It is worn as a garment that closely resembles the mundum neriyathum though it is not considered a true mundum neriyathum by classic definition. This is because the Kerala sari consists of a single piece of cloth while a traditional mundum neriyathum consists of a two-piece cloth. Otherwise, the Kerala sari closely resembles the mundum neriyathum and is often worn by Malayali women as a quasi mundum neriyathum.
Kerala sari is regarded as the cultural costume of women of the Malayali community. The grace and appeal of the golden borders contrasting with the otherwise plain white mundum neryathum of Keralite women has come to symbolize Malayali women. The sari is a hot favorite during the time of Onam, not just in Kerala but in other parts of India as well. 
In popular culture
Both the traditional and modern styles of the mundum neryathum are depicted in the paintings of the Indian painter Raja Ravi Verma. The mundum neriyathum was modified in several paintings depicting shakuntala from the mahabharatha to a style of draping now popularly known as the 'nivi saree' or 'national drape'. In one of his paintings, the Indian subcontinent was shown as a mother wearing a flowing nivi saree.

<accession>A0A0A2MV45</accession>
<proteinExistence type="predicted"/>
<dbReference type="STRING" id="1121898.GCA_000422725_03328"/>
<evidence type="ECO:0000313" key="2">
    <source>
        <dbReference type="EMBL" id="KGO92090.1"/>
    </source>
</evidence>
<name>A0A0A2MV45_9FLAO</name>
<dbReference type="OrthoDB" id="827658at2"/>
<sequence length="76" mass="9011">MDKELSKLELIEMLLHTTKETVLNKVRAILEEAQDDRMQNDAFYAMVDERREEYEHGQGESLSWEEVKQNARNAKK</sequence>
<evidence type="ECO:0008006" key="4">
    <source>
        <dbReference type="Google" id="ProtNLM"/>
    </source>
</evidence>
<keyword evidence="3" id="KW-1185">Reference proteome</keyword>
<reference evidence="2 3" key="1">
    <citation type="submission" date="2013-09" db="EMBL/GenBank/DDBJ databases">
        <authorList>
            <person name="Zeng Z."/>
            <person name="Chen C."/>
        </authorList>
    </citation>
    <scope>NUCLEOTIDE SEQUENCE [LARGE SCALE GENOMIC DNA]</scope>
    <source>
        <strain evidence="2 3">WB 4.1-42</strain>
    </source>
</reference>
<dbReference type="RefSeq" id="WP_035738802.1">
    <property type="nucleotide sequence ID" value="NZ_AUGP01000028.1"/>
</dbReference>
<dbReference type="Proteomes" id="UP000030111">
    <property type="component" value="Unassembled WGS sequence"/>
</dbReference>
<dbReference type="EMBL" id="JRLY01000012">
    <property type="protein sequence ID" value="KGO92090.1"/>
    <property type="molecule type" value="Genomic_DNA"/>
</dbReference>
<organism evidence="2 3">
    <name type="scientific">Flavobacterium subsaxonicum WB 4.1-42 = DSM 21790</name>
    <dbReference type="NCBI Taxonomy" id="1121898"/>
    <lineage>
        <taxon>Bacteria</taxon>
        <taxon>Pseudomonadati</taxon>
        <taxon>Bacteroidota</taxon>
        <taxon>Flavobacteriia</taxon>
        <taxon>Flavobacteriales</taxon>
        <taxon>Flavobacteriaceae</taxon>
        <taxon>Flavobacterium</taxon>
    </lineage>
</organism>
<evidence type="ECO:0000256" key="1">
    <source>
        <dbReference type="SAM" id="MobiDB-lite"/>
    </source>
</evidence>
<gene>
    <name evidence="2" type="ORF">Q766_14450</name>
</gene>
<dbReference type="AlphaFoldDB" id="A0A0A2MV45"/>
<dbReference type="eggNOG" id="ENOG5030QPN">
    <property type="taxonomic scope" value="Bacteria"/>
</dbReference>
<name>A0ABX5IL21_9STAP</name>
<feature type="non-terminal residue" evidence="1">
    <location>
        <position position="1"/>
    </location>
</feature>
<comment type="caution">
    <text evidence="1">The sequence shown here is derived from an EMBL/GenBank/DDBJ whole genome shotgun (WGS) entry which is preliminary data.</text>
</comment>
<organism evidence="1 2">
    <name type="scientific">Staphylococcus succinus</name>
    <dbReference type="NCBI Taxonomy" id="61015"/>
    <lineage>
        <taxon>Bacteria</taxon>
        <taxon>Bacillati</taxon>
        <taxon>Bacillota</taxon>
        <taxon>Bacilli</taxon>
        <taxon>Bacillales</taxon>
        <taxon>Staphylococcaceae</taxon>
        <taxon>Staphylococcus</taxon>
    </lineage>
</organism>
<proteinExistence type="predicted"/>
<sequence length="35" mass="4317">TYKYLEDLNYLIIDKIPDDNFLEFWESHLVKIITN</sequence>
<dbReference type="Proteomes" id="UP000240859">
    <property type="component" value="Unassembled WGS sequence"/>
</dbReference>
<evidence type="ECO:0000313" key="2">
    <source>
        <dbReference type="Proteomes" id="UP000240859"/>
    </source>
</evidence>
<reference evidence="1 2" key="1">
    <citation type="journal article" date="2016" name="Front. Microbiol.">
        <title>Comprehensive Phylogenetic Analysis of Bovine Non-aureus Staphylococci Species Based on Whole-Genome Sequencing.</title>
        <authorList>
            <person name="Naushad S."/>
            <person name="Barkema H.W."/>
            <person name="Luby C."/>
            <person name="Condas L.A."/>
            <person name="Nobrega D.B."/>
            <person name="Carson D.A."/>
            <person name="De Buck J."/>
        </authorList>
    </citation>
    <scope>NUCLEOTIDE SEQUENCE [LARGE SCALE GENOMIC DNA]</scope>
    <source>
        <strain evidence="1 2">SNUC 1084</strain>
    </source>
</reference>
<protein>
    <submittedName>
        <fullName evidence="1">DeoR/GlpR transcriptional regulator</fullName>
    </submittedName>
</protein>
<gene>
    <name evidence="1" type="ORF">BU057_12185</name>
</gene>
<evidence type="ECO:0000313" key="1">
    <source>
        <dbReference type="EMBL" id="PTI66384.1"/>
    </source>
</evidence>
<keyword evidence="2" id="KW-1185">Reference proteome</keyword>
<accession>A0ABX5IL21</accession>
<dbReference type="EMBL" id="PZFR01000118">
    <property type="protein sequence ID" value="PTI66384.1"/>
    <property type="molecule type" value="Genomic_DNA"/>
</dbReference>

- Boulanger 1997, Ghurye 1951
- "Say it in gold and off-white". The Hindu. Kochi, India. 2016-09-14.
- Miller & Banerjee 2004
References and bibliography
- Boulanger, C (1997) Saris: An Illustrated Guide to the Indian Art of Draping, Shakti Press International, New York. ISBN 0-9661496-1-0
- Mohapatra, R. P. (1992) Fashion styles of ancient India, B. R. Publishing corporation, ISBN 81-7018-723-0
- Ghurye (1951) "Indian costume", Popular book depot (Bombay) (includes rare photographs of 19th century Namboothiri and nair women in ancient saree with bare upper torso).
- Alkazi, Roshan (1983) "Ancient Indian costume", Art Heritage
- Mahaparinibbanasutta (ancient Buddhist text)
- Miller, Daniel & Banerjee, Mukulika; (2004) The Sari, Lustre press / Roli books
- Bjorn Landstrom (1964) The Quest for India, Doubleday English edition, Stockholm.
- T.K Velu Pillai, (1940) "The Travancore State Manual"; 4 volumes; Trivandrum
- Miller, J. Innes. (1969). The Spice Trade of The Roman Empire: 29 B.C. to A.D. 641. Oxford University Press. Special edition for Sandpiper Books. 1998. ISBN 0-19-814264-1.
- K.V. Krishna Iyer (1971) "Kerala’s Relations with the Outside World," pp. 70, 71 in The Cochin Synagogue Quatercentenary Celebrations Commemoration Volume, Kerala History Association, Cochin.
- Periplus Maris Erythraei, The Periplus of the Erythraean Sea, (trans). Wilfred Schoff (1912), reprinted South Asia Books 1995 ISBN 81-215-0699-9